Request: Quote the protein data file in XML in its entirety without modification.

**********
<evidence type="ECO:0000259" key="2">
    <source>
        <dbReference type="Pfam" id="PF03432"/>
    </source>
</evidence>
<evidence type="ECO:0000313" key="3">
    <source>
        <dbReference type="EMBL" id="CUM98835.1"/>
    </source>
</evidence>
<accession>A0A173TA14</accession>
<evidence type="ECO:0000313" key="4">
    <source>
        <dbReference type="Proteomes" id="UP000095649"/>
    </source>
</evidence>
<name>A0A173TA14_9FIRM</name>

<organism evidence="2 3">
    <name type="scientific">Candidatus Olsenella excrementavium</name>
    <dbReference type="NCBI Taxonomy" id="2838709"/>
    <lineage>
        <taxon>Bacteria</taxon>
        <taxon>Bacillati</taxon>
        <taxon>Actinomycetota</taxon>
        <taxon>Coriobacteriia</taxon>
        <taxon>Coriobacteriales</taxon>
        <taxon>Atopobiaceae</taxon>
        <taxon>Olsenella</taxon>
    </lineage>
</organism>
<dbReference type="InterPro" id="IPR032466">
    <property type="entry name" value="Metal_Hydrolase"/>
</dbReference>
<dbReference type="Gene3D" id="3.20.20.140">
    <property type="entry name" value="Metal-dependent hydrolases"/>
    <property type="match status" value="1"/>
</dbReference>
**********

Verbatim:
<evidence type="ECO:0000259" key="2">
    <source>
        <dbReference type="Pfam" id="PF03432"/>
    </source>
</evidence>
<evidence type="ECO:0000313" key="3">
    <source>
        <dbReference type="EMBL" id="CUM98835.1"/>
    </source>
</evidence>
<accession>A0A173TA14</accession>
<evidence type="ECO:0000313" key="4">
    <source>
        <dbReference type="Proteomes" id="UP000095649"/>
    </source>
</evidence>
<name>A0A173TA14_9FIRM</name>

<organism evidence="2 3">
    <name type="scientific">Candidatus Olsenella excrementavium</name>
    <dbReference type="NCBI Taxonomy" id="2838709"/>
    <lineage>
        <taxon>Bacteria</taxon>
        <taxon>Bacillati</taxon>
        <taxon>Actinomycetota</taxon>
        <taxon>Coriobacteriia</taxon>
        <taxon>Coriobacteriales</taxon>
        <taxon>Atopobiaceae</taxon>
        <taxon>Olsenella</taxon>
    </lineage>
</organism>
<dbReference type="InterPro" id="IPR032466">
    <property type="entry name" value="Metal_Hydrolase"/>
</dbReference>
<dbReference type="Gene3D" id="3.20.20.140">
    <property type="entry name" value="Metal-dependent hydrolases"/>
    <property type="match status" value="1"/>
</dbReference>